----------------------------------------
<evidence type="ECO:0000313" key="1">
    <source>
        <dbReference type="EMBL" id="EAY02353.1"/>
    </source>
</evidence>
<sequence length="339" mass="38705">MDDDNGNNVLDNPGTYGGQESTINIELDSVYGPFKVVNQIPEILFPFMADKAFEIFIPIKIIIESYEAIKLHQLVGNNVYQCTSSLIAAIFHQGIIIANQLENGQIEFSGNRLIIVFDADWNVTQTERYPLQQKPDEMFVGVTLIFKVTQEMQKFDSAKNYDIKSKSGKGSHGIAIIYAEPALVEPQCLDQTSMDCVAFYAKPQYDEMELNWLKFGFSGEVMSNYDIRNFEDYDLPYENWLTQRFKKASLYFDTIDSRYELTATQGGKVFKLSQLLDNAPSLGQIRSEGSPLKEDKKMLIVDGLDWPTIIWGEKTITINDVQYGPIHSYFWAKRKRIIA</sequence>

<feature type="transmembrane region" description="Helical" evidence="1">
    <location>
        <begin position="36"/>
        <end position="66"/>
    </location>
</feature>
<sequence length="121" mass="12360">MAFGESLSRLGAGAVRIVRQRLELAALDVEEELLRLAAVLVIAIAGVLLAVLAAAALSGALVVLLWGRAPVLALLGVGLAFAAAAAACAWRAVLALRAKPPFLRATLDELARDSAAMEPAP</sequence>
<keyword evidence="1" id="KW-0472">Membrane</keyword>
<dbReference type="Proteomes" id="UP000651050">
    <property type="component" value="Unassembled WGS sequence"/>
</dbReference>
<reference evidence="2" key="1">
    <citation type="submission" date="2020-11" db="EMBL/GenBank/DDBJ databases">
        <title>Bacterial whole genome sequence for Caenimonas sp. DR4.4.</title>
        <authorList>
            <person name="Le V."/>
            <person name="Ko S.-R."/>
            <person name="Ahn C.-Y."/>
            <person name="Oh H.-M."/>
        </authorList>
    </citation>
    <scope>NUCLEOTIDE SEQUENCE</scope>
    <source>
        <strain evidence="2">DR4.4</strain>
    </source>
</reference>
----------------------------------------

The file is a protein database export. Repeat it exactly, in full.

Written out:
<evidence type="ECO:0000313" key="1">
    <source>
        <dbReference type="EMBL" id="EAY02353.1"/>
    </source>
</evidence>
<sequence length="339" mass="38705">MDDDNGNNVLDNPGTYGGQESTINIELDSVYGPFKVVNQIPEILFPFMADKAFEIFIPIKIIIESYEAIKLHQLVGNNVYQCTSSLIAAIFHQGIIIANQLENGQIEFSGNRLIIVFDADWNVTQTERYPLQQKPDEMFVGVTLIFKVTQEMQKFDSAKNYDIKSKSGKGSHGIAIIYAEPALVEPQCLDQTSMDCVAFYAKPQYDEMELNWLKFGFSGEVMSNYDIRNFEDYDLPYENWLTQRFKKASLYFDTIDSRYELTATQGGKVFKLSQLLDNAPSLGQIRSEGSPLKEDKKMLIVDGLDWPTIIWGEKTITINDVQYGPIHSYFWAKRKRIIA</sequence>

<feature type="transmembrane region" description="Helical" evidence="1">
    <location>
        <begin position="36"/>
        <end position="66"/>
    </location>
</feature>
<sequence length="121" mass="12360">MAFGESLSRLGAGAVRIVRQRLELAALDVEEELLRLAAVLVIAIAGVLLAVLAAAALSGALVVLLWGRAPVLALLGVGLAFAAAAAACAWRAVLALRAKPPFLRATLDELARDSAAMEPAP</sequence>
<keyword evidence="1" id="KW-0472">Membrane</keyword>
<dbReference type="Proteomes" id="UP000651050">
    <property type="component" value="Unassembled WGS sequence"/>
</dbReference>
<reference evidence="2" key="1">
    <citation type="submission" date="2020-11" db="EMBL/GenBank/DDBJ databases">
        <title>Bacterial whole genome sequence for Caenimonas sp. DR4.4.</title>
        <authorList>
            <person name="Le V."/>
            <person name="Ko S.-R."/>
            <person name="Ahn C.-Y."/>
            <person name="Oh H.-M."/>
        </authorList>
    </citation>
    <scope>NUCLEOTIDE SEQUENCE</scope>
    <source>
        <strain evidence="2">DR4.4</strain>
    </source>
</reference>